Dec 28, 2017
In many ways comedy is a great equalizer—a ubiquitous and nationally beloved form of entertainment. To give us some perspective on the meteoric rise of American comedy, Sam Wasson took the stage to discuss his book Improv Nation: How We Made A Great American Art, a richly reported, scene-driven narrative that moves fast and digs deep. Wasson tracked the origins of improv, from the experimental theater troupe Second City who set up shop in Chicago at the height of the McCarthy era, to Dan Aykroyd’s after-hours bar and home for icons like John Belushi, Bill Murray, and Gilda Radner.
Wasson was joined onstage by Jet City Improv Artistic Director Andrew McMasters. Together, they unpacked the evolution of improv comedy as an unscripted, interactive, consciousness-raising style and lead a conversation that took us through improv’s influence on landmark productions such as The Graduate, Caddyshack, and The Colbert Report. With signature verve and nuance, Wasson and McMasters offered their thoughts on why improv deserves to be considered the great American art form of the last half-century—and the most influential one today.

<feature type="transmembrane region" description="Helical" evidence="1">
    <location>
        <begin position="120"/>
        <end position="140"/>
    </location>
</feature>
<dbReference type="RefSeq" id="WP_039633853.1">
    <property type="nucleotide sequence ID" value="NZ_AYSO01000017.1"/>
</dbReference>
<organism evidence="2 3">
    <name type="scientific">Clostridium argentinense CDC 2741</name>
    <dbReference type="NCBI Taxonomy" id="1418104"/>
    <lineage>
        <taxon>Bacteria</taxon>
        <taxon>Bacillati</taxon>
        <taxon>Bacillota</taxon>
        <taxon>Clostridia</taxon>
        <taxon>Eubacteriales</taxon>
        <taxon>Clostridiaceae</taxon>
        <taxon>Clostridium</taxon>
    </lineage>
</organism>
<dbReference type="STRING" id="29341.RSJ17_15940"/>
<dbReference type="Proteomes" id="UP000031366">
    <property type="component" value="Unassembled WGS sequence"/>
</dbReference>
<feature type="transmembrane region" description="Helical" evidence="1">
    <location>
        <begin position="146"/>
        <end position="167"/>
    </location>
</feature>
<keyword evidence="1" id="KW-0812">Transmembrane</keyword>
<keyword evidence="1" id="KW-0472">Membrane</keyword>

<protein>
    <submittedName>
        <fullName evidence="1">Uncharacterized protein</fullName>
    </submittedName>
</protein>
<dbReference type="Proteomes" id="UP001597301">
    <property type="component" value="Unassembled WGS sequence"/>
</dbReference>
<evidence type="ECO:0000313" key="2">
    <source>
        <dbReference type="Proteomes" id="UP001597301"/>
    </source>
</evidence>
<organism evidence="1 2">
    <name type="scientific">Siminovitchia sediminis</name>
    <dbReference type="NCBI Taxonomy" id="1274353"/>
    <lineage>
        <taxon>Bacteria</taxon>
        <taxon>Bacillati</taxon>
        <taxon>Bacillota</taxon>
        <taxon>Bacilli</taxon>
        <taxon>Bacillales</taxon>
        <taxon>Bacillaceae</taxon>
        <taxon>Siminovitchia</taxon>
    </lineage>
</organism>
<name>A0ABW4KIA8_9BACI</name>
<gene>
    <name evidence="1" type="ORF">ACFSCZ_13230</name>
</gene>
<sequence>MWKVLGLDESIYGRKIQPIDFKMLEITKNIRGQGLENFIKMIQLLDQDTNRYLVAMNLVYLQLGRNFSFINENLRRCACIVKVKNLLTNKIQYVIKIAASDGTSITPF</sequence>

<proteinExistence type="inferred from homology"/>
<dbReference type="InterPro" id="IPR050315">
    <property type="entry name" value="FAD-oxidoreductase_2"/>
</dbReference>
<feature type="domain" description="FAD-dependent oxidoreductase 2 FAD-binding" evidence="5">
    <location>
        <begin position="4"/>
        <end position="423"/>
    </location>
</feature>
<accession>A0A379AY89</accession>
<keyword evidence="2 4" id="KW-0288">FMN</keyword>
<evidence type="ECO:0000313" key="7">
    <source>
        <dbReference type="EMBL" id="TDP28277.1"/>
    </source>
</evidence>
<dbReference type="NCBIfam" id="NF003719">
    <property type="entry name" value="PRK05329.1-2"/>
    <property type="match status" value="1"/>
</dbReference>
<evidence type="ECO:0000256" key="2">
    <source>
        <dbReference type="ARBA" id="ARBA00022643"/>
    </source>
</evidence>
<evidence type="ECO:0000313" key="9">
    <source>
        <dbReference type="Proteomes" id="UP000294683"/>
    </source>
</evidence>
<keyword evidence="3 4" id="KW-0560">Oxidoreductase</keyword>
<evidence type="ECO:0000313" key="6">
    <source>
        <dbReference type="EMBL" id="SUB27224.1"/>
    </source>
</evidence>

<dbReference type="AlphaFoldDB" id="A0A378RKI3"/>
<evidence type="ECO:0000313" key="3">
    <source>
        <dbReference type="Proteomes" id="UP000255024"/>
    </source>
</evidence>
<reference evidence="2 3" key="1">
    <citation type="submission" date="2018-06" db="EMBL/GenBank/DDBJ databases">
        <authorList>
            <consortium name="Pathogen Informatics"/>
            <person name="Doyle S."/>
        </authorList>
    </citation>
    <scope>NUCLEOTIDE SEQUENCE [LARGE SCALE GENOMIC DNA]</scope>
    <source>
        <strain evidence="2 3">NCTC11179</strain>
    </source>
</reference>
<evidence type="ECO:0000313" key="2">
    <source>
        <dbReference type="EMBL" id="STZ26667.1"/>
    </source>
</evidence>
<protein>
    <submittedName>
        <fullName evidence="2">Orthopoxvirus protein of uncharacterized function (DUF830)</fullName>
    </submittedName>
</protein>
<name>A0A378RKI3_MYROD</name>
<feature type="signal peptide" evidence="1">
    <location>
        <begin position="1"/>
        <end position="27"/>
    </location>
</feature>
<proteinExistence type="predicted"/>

Sam Wasson is a social historian of cinema and comedy whose writing has appeared in The New York Times, The Hollywood Reporter, Variety and The Wall Street Journal. He’s served as a consultant for The Film Society of Lincoln Center and MoMA Film. He is the author of five books including Fosse (NPR’s book of the year), A Splurch in the Kisser, and the 2010 bestseller Fifth Avenue, 5 AM: Audrey Hepburn, Breakfast at Tiffany’s, and the Dawn of the Modern Woman.
Andrew McMasters founded Jet City Improv in 1992, and then incorporated as the 501c3 Wing-It Productions in 1996. He is the Artistic Director of Jet City Improv and corporate consultant for his own company ImprovMindset, as well as the executive producer of the Seattle Festival of Improv Theater.